Required Texts

In bookstore

Anyon, J. (2014). Radical Possibilities: Public Policy, Urban Education, and a New Social Movement. New York: Routledge.

Emdin, C. (2016). For White Folks Who Teach in the Hood …and the Rest of Y’all Too: Reality Pedagogy and Urban Education.

Picower, B. & Mayorga, E., eds. (2015). What’s Race Got To Do With It? How Current School Reform Policy Maintains Racial and Economic Inequality. New York: Peter Lang.

All other assigned readings are available via Blackboard and Library Reserves.

Please try searching for author and title as the titles may appear differently in library reserves. If you have trouble locating a reading, please contact a member of the library staff.

Course Requirements & Grading Policy

You are expected to attend every class, on time, prepared to participate in the discussion of the day’s assigned reading.  I appreciate your letting me know if you must be absent for a class meeting.

Letter of introduction – P/F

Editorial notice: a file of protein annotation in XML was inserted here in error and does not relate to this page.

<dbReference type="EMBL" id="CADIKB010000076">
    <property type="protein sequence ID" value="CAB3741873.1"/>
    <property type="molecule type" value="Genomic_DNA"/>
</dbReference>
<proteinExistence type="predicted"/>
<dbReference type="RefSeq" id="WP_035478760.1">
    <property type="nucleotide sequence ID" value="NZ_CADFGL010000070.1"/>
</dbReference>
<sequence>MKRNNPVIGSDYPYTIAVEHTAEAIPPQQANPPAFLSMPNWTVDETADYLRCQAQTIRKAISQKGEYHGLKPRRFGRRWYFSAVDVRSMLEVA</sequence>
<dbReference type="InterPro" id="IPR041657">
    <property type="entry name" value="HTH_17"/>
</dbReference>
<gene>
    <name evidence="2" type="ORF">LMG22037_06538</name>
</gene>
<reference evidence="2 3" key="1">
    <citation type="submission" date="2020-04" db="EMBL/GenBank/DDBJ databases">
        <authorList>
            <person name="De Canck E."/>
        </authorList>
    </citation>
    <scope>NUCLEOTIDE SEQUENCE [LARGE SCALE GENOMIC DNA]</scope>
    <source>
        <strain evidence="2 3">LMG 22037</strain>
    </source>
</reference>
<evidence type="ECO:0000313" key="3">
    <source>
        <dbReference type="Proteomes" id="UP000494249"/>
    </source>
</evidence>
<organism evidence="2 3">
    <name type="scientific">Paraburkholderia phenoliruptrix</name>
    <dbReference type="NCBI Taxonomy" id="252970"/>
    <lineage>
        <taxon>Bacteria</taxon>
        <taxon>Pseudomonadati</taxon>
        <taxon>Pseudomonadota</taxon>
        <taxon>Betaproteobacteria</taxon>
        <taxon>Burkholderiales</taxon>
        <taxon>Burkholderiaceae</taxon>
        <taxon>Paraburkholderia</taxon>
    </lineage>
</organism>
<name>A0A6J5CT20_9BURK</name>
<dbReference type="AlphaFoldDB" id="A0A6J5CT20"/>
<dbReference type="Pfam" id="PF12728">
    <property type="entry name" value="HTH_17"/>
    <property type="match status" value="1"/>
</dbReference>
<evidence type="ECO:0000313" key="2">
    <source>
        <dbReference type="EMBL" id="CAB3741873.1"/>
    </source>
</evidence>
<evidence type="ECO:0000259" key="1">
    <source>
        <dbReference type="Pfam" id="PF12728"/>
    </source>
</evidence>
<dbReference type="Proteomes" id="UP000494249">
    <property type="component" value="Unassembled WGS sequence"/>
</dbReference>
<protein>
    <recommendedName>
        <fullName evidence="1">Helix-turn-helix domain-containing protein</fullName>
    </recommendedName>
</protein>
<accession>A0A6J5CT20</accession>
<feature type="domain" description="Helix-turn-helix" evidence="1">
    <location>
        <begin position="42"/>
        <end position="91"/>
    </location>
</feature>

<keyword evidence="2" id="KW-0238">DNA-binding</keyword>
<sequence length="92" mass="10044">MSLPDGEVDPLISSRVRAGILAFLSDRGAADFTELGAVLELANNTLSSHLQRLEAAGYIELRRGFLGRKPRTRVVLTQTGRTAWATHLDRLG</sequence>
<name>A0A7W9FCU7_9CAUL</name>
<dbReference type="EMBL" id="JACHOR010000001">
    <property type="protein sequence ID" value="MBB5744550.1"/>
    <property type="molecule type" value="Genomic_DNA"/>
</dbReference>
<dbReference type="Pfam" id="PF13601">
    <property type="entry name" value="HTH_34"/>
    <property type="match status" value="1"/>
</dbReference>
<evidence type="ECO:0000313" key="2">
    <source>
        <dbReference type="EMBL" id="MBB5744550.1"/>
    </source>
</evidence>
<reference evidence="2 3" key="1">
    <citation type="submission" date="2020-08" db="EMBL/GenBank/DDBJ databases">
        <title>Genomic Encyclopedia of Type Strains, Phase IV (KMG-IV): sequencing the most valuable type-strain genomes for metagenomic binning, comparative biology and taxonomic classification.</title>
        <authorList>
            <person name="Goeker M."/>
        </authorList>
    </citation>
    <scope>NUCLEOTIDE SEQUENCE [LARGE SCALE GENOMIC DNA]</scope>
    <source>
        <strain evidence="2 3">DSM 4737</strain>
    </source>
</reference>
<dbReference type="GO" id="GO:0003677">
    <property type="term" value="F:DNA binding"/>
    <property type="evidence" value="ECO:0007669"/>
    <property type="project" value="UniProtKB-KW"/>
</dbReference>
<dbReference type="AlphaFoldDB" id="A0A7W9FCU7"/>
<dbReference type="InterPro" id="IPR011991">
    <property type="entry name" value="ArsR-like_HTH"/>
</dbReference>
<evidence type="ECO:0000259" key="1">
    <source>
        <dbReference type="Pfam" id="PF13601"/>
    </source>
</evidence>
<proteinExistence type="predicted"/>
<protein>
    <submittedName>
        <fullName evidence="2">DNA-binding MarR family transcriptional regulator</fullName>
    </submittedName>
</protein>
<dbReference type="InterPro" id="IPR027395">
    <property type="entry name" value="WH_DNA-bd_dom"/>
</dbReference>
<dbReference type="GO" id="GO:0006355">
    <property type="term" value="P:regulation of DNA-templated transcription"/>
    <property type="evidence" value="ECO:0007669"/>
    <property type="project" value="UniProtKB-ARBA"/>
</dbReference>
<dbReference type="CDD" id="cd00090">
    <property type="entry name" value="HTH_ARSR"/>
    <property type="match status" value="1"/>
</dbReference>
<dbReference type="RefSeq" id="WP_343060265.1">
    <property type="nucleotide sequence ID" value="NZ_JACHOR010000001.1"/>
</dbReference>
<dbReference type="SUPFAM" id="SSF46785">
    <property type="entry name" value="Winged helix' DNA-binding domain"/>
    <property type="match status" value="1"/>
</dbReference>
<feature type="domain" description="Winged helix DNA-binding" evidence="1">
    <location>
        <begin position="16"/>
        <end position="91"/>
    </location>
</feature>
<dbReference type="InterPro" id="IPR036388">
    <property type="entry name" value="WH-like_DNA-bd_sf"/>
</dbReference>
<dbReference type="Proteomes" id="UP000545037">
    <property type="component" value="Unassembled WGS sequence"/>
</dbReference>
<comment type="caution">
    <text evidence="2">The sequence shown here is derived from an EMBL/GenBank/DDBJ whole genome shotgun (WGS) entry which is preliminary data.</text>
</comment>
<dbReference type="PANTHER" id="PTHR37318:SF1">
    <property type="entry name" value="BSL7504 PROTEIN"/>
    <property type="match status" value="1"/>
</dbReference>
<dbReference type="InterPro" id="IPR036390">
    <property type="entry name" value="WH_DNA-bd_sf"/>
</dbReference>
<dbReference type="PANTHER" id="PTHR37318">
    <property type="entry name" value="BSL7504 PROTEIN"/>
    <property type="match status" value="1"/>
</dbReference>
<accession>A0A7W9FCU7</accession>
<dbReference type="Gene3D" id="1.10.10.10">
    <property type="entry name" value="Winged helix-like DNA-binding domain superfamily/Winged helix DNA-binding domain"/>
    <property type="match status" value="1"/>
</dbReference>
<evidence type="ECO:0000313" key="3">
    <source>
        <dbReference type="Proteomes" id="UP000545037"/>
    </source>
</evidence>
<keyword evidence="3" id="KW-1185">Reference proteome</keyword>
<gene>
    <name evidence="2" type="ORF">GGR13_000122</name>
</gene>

Reflective paper on research in urban school (4 pp.) – 10%

Weekly Tweets – 20%

Analytic paper (8 pp.) – 30%

Reform & activism website – 40%

Accommodations for Students with Disabilities

If you have a documented disability, please meet with me to ensure that we both understand the accommodations determined by the College.

Academic Honesty

  • Completion and submission of all assignments by the dates specified in the syllabus requirements for the course. Late assignments will not be accepted and will result in a grade of “F.”
  • Please refer to The Bowdoin College Academic Honor Code at

Course Topics, Outline & Due Dates

  • The Contexts & Purposes of Urban Public Schools •

1/26 – Introductions

Milner, “But What is Urban Education?”

Noguera, City Schools and the American Dream: Reclaiming the Promise of Public Education, Chapter 2 [jigsaw]


Fresh Air, How the Systemic Segregation of Schools Is Maintained by “Individual Choices


60 Years On: Segregation Is Not Yet American History

Separate and Unequal